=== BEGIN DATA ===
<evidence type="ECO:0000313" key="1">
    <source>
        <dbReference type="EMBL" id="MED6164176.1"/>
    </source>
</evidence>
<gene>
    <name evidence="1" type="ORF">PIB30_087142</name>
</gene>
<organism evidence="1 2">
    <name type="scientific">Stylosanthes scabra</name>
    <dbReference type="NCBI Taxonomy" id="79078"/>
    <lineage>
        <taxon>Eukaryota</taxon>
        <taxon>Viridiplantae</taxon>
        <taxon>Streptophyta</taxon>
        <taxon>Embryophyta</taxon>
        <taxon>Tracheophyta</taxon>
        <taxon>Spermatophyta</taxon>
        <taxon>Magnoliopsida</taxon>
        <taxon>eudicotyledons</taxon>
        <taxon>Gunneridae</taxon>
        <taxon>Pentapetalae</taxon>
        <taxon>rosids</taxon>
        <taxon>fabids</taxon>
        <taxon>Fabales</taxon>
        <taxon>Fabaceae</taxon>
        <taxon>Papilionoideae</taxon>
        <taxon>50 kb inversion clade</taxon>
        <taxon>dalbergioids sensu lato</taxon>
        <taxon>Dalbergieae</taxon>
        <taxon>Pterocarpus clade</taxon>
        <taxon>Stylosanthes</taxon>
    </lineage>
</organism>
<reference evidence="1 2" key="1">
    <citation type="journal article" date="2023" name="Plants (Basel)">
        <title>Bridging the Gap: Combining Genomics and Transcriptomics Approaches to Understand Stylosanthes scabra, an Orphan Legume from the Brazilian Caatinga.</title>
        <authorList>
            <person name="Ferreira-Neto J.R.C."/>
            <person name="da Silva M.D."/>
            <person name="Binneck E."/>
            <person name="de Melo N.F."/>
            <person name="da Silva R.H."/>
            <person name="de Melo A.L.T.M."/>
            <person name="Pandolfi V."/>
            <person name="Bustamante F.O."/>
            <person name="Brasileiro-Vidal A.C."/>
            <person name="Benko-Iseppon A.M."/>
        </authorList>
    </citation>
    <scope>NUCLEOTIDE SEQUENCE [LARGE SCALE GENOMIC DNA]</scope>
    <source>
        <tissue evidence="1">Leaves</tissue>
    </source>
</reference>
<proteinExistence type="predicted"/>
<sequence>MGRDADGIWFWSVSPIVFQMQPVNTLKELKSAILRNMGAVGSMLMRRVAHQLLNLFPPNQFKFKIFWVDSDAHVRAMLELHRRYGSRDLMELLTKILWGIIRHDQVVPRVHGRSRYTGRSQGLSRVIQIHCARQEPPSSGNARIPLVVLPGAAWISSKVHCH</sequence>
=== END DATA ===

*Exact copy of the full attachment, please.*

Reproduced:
<evidence type="ECO:0000313" key="1">
    <source>
        <dbReference type="EMBL" id="MED6164176.1"/>
    </source>
</evidence>
<gene>
    <name evidence="1" type="ORF">PIB30_087142</name>
</gene>
<organism evidence="1 2">
    <name type="scientific">Stylosanthes scabra</name>
    <dbReference type="NCBI Taxonomy" id="79078"/>
    <lineage>
        <taxon>Eukaryota</taxon>
        <taxon>Viridiplantae</taxon>
        <taxon>Streptophyta</taxon>
        <taxon>Embryophyta</taxon>
        <taxon>Tracheophyta</taxon>
        <taxon>Spermatophyta</taxon>
        <taxon>Magnoliopsida</taxon>
        <taxon>eudicotyledons</taxon>
        <taxon>Gunneridae</taxon>
        <taxon>Pentapetalae</taxon>
        <taxon>rosids</taxon>
        <taxon>fabids</taxon>
        <taxon>Fabales</taxon>
        <taxon>Fabaceae</taxon>
        <taxon>Papilionoideae</taxon>
        <taxon>50 kb inversion clade</taxon>
        <taxon>dalbergioids sensu lato</taxon>
        <taxon>Dalbergieae</taxon>
        <taxon>Pterocarpus clade</taxon>
        <taxon>Stylosanthes</taxon>
    </lineage>
</organism>
<reference evidence="1 2" key="1">
    <citation type="journal article" date="2023" name="Plants (Basel)">
        <title>Bridging the Gap: Combining Genomics and Transcriptomics Approaches to Understand Stylosanthes scabra, an Orphan Legume from the Brazilian Caatinga.</title>
        <authorList>
            <person name="Ferreira-Neto J.R.C."/>
            <person name="da Silva M.D."/>
            <person name="Binneck E."/>
            <person name="de Melo N.F."/>
            <person name="da Silva R.H."/>
            <person name="de Melo A.L.T.M."/>
            <person name="Pandolfi V."/>
            <person name="Bustamante F.O."/>
            <person name="Brasileiro-Vidal A.C."/>
            <person name="Benko-Iseppon A.M."/>
        </authorList>
    </citation>
    <scope>NUCLEOTIDE SEQUENCE [LARGE SCALE GENOMIC DNA]</scope>
    <source>
        <tissue evidence="1">Leaves</tissue>
    </source>
</reference>
<proteinExistence type="predicted"/>
<sequence>MGRDADGIWFWSVSPIVFQMQPVNTLKELKSAILRNMGAVGSMLMRRVAHQLLNLFPPNQFKFKIFWVDSDAHVRAMLELHRRYGSRDLMELLTKILWGIIRHDQVVPRVHGRSRYTGRSQGLSRVIQIHCARQEPPSSGNARIPLVVLPGAAWISSKVHCH</sequence>